CoT: Peeking Into Future Through Futures, Hedge Funds Positioning

Following futures positions of non-commercials are as of Aug 8, 2023.

10-year note: Currently net short 691.7k, up 46.5k.

Minutes for the July 25-26 Fed meeting are due out Wednesday. The fed funds rate was raised by 25 basis points in that meeting, to a range of 525 basis points to 550 basis points. Fourteen months ago in March last year, these rates were zero to 25 basis points – left there languishing for two whole years post-Covid economic disruptions.

Both the FOMC statement and Chair Jerome Powell in the presser made it clear last month that September would be a live meeting, suggesting a pause is as much possible as a hike. In other words, they were data dependent.

After last month’s hike, July’s payroll data came in softer than expected, with the economy producing 187,000 non-farm jobs. In the 12 months to July, headline and core CPI – out Thursday – grew 3.2 percent and 4.7 percent, versus last year’s four-decade highs of 9.1 percent (June) and 6.6 percent (September), in that order.

If the Fed is looking for a reason not to hike in September, they have plenty to fall back on. However, the next meeting is not until September 19-20. By then, August’s payroll (September 1) and CPI (September 13) as well as July’s PCE index (August 31) will be out. So, for a data-dependent Fed, things can go either way.

Fed funds futures traders, who have been consistently low-balling Fed action, continue not to expect another hike. To them, July’s was the last hike in the tightening cycle and that the benchmark rates would be aggressively cut next year, with the first easing coming in March or May and ending 2024 between 400 basis points and 425 basis points. The Fed has persistently downplayed this outlook. The minutes next week are unlikely to change this.

More pertinent is if upcoming data – both jobs and inflation – continue to show signs of deceleration, that should not only take a September hike off the table but also force the Fed to soften its rates outlook for next year – not to the extent fed funds futures are predicting but softer than what the Fed has been telegraphing.

30-year bond: Currently net short 199.6k, up 12.9k.


Major US economic releases for next week are as follows.

Retail sales (July) and the NAHB housing market index (August) are scheduled for Tuesday.

Retail sales edged up 0.2 percent month-over-month in June to a seasonally adjusted annual rate of $689.5 billion – not too far away from the record $692.5 billion posted in January.

Homebuilder optimism inched up a point m/m in July to 56. Optimism had slumped to 31 last December.

Wednesday brings industrial production (July) and housing starts (July).

Capacity utilization in June dropped 0.7 percent m/m to 78.9 percent. The cycle high 80.8 percent was hit last September.

June housing starts tumbled eight percent m/m to 1.43 million units (SAAR) – a two-month low.


WTI crude oil: Currently net long 283.3k, up 6.3k.

Oil bulls eclipsed the April high intra-week but could not quite close the deal. West Texas Intermediate crude ($83.19/barrel) rallied 0.5 percent for the week – its seventh consecutive weekly gains. At Thursday’s intraday high of $84.89, it was up 2.5 percent for the week, but the bulls failed to hold on to it. The weekly ended with a spinning top.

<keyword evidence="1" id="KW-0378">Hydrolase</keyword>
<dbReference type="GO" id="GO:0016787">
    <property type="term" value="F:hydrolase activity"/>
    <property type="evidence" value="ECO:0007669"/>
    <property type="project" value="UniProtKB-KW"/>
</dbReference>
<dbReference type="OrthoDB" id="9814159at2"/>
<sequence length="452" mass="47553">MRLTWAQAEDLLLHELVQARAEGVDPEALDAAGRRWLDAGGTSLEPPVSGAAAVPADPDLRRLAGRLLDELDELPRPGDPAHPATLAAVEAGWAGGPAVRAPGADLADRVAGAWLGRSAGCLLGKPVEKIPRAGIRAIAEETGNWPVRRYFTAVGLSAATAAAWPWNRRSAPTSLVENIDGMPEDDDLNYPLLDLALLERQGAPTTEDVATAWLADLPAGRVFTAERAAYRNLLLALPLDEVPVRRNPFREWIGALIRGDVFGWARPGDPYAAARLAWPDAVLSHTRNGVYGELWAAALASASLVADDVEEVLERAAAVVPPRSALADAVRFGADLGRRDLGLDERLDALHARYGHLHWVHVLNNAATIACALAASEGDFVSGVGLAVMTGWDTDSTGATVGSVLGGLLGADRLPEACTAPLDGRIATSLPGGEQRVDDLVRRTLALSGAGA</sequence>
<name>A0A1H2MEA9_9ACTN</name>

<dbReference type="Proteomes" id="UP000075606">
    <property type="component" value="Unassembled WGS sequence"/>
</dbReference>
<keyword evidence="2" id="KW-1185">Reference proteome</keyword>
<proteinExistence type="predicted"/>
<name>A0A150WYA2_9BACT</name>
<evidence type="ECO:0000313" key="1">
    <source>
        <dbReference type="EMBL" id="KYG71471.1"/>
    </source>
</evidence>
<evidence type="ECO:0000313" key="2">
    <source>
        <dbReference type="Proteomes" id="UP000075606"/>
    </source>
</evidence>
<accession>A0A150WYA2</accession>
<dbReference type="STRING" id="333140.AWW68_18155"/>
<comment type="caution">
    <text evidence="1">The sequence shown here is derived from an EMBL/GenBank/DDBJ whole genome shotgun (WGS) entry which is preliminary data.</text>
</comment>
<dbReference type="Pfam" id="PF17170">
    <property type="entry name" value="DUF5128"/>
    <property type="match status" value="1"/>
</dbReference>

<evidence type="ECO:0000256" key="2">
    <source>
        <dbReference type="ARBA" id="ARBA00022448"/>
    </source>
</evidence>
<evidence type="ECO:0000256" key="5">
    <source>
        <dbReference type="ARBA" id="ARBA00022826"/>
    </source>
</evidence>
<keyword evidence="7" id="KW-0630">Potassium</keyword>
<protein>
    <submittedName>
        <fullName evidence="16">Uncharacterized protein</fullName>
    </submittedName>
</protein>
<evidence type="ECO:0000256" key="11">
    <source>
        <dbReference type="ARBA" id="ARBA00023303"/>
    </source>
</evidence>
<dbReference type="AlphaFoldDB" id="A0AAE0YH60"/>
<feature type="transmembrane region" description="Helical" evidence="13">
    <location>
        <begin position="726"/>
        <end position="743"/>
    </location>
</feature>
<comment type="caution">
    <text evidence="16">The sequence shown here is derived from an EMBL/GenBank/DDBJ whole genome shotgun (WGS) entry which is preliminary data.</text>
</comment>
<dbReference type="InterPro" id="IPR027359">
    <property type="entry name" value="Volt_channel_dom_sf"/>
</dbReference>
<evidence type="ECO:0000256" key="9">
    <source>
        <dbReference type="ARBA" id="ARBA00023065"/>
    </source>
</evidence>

Last week, the crude poked its head out of an eight-month range between $71-$72 and $81-$82. Ability to keep most of Thursday’s gains would have established a higher high past the April high.

WTI acts like it is tired for now. On June 28, it began to rally from an intraday low of $67.05. The daily is in deep overbought territory. Breakout retest at $81-$82 is the path of least resistance.

In the meantime, as per the EIA, US crude production in the week to August 4 increased 400,000 barrels per day week-over-week to 12.6 million b/d, which is the highest since March 27, 2020. Crude imports increased as well, up 14,000 b/d to 6.7 mb/d. As did crude inventory, which was up 5.9 million barrels to 445.6 million barrels. Stocks of gasoline and distillates, however, dropped – respectively down 2.7 million barrels and 1.7 million barrels to 216.4 million barrels and 115.4 million barrels. Refinery utilization firmed up 1.1 percentage points to 93.8 percent.


E-mini S&P 500: Currently net short 159.6k, down 40.5k.

Equity bears who were zealously shorting at/near the low from last October contributed massively to the rally that followed. Between that low (3492) and the high of July 27 (4607), the S&P 500 shot up 31.9 percent.

In the week to October 18 last year, non-commercials were net short 223,198 contracts in e-mini S&P 500 futures. The cash began to rally, but these traders were not convinced the upward momentum had sustaining power. By May 30, they were net short a record 434,170 contracts, even as the S&P 500 had rallied to 4206. Ten weeks later, their holdings are down 63.2 percent from that high, while the S&P 500 went on to tick 4607 on July 27, before reversing lower. The tailwind provided by bears’ short-covering is no more – or at least substantially less than before.

Elsewhere, mid-September last year, SPY (SPDR S&P 500 ETF) short interest stood at 180.5 million, which was the highest print since February 2021. At the end of July, this was down to 132.9 million – only 2.5 percent from the mid-February low of 129.7 million (more on this here).